We wanted to see demos of the VLEs in action, the only true way to see a VLE is to see a demo or have a go yourself.

So we arranged a visit to another college (#myeteamontour) to see Moodle, taking with us an Advanced Teaching Practitioner (ATP) for a tutor’s perspective, and had a brilliant demo of how they successfully implemented it. There was some fantastic practices going on with using online facilities, marking systems etc. Again they had a developer behind the scenes working on it all, which was for us, the only downfall. A lot of the parts we loved about Moodle, he had personally designed. The ATP had positive feedback but seemed worried that it could seem overly complicated and that it seemed to be taking a step back from everything that had been accomplished on our custom made VLE.

We then had a demo from Canvas. We again included ATPs, but also included heads of academic areas and some senior management in the demo so that they could get a handle on the LMS. The feedback from the tutors was overwhelmingly positive and included phrases such as ‘this is how a VLE should be’…‘has everything we want and wanted from Bloom (our current VLE)’ and ‘grading online will be so much easier’ From this we realised something we hadn’t counted on, analytics and feedback options are important to teachers more so now then ever. The future of e-learning is now moving away from the VLE and towards the LMS, to be inclusive of collaboration which can be monitored and analysed easily while presenting students with a more interactive online environment.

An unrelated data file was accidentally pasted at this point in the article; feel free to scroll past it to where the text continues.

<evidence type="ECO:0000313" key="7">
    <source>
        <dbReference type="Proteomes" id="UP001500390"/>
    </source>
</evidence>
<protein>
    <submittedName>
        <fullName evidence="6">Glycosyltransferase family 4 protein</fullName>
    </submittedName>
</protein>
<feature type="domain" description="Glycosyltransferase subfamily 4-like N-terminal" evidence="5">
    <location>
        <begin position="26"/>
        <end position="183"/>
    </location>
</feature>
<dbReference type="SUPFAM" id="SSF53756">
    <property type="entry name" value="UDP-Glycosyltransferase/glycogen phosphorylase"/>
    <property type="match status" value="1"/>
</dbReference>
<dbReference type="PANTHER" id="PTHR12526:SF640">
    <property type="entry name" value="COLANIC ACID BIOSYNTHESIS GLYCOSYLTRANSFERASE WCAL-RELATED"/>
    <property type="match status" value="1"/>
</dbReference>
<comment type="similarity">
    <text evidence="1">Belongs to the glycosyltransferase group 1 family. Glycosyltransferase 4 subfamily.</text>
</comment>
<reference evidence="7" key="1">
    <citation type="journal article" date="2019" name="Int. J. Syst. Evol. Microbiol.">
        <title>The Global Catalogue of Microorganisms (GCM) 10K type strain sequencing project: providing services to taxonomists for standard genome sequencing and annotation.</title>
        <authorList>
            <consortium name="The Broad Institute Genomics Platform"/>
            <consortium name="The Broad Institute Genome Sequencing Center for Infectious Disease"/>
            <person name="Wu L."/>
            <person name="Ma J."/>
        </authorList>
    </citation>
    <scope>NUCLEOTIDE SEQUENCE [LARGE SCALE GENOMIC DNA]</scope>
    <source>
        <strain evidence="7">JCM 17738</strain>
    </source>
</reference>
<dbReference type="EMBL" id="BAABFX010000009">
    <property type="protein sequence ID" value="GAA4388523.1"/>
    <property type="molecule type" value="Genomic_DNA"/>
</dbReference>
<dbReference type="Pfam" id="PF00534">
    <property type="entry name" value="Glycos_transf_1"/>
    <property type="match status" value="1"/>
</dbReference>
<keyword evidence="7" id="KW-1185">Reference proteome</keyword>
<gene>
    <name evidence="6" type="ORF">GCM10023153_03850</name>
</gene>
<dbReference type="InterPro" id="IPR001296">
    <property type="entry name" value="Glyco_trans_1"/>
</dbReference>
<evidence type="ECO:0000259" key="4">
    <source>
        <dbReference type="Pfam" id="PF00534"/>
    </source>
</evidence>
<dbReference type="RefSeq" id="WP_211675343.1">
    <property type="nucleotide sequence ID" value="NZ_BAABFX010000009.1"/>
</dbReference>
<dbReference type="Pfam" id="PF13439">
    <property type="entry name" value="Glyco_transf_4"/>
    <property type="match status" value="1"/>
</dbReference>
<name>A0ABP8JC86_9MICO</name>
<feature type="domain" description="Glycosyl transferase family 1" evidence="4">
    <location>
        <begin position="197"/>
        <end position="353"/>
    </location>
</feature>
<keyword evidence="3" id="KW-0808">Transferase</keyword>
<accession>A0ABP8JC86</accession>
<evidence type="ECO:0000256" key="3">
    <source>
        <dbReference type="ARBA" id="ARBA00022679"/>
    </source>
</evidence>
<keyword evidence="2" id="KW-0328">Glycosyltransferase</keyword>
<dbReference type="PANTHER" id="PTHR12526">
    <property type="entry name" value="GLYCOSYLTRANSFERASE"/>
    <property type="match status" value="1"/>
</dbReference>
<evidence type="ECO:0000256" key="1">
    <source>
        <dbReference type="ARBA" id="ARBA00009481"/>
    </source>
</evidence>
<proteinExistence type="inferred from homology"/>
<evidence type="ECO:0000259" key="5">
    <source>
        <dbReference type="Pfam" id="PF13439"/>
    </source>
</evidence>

For us an LMS like Canvas is the solution…

Is Canvas the destination?

For us as a college, yes.

We’re hoping for Canvas and have put forward that proposal, though you never know how these things go! After talking with other colleges who have implemented it, or are currently in the process of implementing it, one thing is clear, after all the calculations for cost in hiring a team of developers, time spent, how the system works, updates and tutor and student feedback, Canvas came out top over all other systems previously used.

We’ve still got a way to go but we’re definitely on the right track……

 

 

A few useful links:

Links to Top 10 things LMS buyers need to know:

http://www.upsidelearning.com/blog/index.php/2015/03/24/top-6-things-lms-buyers-need-to-know/?utm_source=twitter&utm_medium=tweet&utm_campaign=ultwitter

 

An interesting discussion from 2009 about ‘The VLE is dead’ definitely worth a watch:

http://elearningstuff.net/2009/09/09/the-vle-is-dead-the-movie/

 

VLE or LMS: Taxonomy for Online Learning Environments:

http://www.academia.edu/3246397/VLE_or_LMS_Taxonomy_for_Online_Learning_Environments

 

Apple TV not just a Fad

There seems to be some confusion as to Apple TVs; what these mysterious devices are and why should educators use them? After having a look into them for F.E and H.E educators it became apparent they are actually quite versatile pieces of tech.